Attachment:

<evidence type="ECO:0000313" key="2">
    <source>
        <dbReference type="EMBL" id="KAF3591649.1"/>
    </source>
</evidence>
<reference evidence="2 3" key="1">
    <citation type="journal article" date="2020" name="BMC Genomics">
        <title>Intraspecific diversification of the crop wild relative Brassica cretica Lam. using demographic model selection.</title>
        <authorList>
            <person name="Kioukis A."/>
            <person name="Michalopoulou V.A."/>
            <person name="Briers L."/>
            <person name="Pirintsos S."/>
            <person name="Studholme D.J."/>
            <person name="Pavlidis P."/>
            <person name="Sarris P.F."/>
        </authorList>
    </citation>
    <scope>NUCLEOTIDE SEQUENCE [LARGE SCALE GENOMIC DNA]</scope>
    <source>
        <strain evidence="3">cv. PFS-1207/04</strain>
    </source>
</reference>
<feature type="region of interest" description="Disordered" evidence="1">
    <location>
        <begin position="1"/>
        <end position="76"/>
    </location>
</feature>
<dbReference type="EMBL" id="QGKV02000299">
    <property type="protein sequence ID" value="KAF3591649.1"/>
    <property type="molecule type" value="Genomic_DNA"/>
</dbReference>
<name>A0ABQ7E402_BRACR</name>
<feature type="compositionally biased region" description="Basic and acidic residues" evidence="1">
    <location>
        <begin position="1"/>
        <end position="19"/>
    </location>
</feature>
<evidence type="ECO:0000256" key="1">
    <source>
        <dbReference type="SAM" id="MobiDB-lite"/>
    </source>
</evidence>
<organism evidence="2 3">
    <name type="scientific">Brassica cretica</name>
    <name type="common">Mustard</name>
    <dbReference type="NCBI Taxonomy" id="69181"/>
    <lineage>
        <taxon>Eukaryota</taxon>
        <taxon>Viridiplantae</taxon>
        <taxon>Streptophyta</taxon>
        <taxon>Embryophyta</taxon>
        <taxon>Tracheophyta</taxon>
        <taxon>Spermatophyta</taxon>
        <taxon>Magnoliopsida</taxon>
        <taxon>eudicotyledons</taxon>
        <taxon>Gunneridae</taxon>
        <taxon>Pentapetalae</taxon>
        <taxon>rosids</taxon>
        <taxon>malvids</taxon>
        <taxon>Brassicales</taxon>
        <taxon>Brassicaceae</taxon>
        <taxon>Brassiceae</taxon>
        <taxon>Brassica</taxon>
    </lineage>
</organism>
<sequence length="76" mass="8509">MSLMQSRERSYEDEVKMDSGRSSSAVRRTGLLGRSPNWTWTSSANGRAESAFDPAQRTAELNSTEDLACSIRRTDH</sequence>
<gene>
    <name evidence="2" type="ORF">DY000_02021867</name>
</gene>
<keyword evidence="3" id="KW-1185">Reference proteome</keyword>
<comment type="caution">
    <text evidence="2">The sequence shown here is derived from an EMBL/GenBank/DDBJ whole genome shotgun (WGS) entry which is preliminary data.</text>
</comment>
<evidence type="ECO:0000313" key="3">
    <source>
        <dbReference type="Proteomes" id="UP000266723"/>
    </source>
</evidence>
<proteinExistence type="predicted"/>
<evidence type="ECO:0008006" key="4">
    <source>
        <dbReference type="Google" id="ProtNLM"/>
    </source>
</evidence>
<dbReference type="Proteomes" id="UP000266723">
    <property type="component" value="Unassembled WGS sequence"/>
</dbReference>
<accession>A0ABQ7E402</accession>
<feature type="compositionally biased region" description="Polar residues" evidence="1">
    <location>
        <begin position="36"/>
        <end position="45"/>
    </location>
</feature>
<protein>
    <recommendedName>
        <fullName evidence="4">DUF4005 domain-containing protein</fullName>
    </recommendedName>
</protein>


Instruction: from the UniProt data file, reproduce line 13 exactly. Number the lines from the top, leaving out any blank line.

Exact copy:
            <person name="Pirintsos S."/>